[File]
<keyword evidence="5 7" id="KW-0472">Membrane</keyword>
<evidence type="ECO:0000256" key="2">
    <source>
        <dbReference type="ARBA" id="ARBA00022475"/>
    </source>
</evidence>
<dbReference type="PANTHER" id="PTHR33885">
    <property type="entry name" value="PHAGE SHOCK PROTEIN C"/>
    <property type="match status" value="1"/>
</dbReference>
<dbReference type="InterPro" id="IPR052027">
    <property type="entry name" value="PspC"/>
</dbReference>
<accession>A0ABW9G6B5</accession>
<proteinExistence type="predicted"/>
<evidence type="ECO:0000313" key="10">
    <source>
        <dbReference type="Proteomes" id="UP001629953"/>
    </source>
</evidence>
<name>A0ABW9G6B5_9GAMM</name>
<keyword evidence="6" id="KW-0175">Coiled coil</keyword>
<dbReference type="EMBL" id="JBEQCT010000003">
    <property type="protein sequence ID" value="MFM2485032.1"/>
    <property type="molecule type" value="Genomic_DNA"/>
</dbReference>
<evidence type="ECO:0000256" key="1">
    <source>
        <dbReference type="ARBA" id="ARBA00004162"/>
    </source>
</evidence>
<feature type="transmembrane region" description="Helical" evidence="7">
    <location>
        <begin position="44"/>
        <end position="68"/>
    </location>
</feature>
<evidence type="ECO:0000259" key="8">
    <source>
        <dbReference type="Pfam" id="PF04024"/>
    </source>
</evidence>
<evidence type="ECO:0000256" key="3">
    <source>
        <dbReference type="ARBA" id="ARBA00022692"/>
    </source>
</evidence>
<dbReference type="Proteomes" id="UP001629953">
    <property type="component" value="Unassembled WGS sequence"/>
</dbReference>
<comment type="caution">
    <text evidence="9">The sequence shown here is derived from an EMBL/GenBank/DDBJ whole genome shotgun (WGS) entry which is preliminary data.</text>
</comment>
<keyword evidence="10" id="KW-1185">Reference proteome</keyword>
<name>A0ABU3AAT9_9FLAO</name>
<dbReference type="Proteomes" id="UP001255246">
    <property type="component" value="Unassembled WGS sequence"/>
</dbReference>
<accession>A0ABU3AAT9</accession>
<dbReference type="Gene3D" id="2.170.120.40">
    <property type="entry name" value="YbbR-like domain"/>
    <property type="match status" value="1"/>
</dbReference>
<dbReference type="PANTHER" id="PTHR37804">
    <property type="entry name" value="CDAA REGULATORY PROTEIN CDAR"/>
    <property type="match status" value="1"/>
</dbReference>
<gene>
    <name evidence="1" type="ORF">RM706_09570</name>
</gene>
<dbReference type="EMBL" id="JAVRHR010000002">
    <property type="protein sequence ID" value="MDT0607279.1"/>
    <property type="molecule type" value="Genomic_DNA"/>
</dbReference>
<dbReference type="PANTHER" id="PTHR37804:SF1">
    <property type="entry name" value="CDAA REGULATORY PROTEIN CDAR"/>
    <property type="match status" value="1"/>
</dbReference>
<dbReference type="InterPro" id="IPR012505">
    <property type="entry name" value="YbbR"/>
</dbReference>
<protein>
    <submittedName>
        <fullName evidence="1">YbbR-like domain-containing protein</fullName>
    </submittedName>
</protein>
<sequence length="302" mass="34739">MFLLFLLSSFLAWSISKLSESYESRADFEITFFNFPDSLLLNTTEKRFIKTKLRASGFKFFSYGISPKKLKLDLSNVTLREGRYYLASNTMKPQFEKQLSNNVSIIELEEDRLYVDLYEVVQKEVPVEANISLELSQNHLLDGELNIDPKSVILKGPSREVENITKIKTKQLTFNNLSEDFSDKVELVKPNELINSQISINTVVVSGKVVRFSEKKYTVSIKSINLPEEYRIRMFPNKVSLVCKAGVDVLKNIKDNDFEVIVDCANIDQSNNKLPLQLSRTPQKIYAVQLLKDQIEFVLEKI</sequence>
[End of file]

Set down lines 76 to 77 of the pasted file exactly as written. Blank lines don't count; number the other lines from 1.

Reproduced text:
    <property type="entry name" value="CDAA REGULATORY PROTEIN CDAR"/>
    <property type="match status" value="1"/>